Start your day with a farmer’s breakfast
Swiss National Day can be a long one, so why not start it right by tucking into a hearty breakfast. You can book tickets for your nearest all-you-can-eat buffet online and delve into the very best local, organic produce. You can nibble on some great Swiss food such as rösti, eggs, smoked sausage, cheese, and much more; all washed down with some cider, of course!
Schwing into action
Ever heard of Swiss wrestling? Well, chances are you will have after your next Swiss National Day festivities. Traditional wrestling (Schwingen) has been around for centuries, but recent decades have seen the sport branch out from rural mountain communities and into the mainstream. You can read more about this in our guide to Swiss wrestling.
Stay for the fireworks
Okay, so you might be a little tired from all the flag waving and cider drinking, but don’t let that stop you from staying up to enjoy the fireworks. Displays vary between towns but are definitely the highlight of Swiss National Day. After all, who doesn’t want to watch dazzling fireworks explode over a beautiful moonlit lake?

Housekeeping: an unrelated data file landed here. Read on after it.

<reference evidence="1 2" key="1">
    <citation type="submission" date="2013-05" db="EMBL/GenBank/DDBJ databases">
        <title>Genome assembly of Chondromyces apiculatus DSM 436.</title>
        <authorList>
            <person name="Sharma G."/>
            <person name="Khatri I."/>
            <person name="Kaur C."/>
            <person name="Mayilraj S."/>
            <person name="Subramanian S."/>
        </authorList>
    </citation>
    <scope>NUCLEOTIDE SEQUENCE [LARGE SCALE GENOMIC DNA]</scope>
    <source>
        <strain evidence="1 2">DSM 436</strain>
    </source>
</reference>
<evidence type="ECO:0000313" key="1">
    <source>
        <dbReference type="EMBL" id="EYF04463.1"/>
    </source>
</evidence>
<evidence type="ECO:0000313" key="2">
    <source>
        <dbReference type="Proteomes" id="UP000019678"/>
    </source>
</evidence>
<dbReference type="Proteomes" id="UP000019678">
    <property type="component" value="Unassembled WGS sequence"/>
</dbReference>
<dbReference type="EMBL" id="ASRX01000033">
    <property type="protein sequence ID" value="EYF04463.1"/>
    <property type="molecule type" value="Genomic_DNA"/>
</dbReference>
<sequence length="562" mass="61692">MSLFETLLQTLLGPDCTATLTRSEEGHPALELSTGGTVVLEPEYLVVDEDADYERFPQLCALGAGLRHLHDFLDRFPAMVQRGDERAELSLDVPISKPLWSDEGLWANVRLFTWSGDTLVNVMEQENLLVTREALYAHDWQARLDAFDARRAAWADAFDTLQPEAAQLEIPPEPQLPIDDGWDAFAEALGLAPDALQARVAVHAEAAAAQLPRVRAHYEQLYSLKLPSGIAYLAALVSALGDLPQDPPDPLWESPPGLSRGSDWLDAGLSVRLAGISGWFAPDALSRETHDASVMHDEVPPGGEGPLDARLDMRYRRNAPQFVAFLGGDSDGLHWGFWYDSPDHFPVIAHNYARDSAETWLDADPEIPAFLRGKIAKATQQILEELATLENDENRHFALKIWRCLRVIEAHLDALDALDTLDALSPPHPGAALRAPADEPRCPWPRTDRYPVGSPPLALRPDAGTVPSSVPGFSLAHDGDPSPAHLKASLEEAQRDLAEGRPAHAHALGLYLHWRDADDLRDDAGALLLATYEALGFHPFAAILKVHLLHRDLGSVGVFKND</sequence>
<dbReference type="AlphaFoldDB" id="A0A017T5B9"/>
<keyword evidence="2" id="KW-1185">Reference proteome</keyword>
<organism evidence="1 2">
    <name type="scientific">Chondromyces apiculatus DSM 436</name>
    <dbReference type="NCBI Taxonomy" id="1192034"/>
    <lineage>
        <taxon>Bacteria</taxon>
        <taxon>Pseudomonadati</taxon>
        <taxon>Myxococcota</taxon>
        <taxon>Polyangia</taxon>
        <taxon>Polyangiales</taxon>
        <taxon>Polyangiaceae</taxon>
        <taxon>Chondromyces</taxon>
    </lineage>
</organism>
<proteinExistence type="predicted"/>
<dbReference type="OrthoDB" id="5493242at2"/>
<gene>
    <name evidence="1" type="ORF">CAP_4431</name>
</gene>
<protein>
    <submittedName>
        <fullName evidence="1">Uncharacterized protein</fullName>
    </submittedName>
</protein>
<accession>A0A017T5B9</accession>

The Swiss aren’t exactly known for their freewheeling ways, but they definitely let their hair down during their National Day. This is the one day of the year where you’ll see your entire community take to the streets and celebrate. So why not make the most of it and use the day to meet new friends in your neighborhood and help grow your Swiss social circle.
Swiss National Day business hours
Swiss National Day is a public holiday throughout Switzerland, which means that business hours differ considerably. Typically, this means that everything is closed, including Swiss supermarkets and grocery stores. However, some tourist hotspots in larger towns and cities will be open, along with cafés and restaurants. In more rural areas, on the other hand, you might not be able to find anything open, so be sure to stock up on supplies beforehand. And while Swiss public transport operates all day, be prepared for a limited timetable on most routes.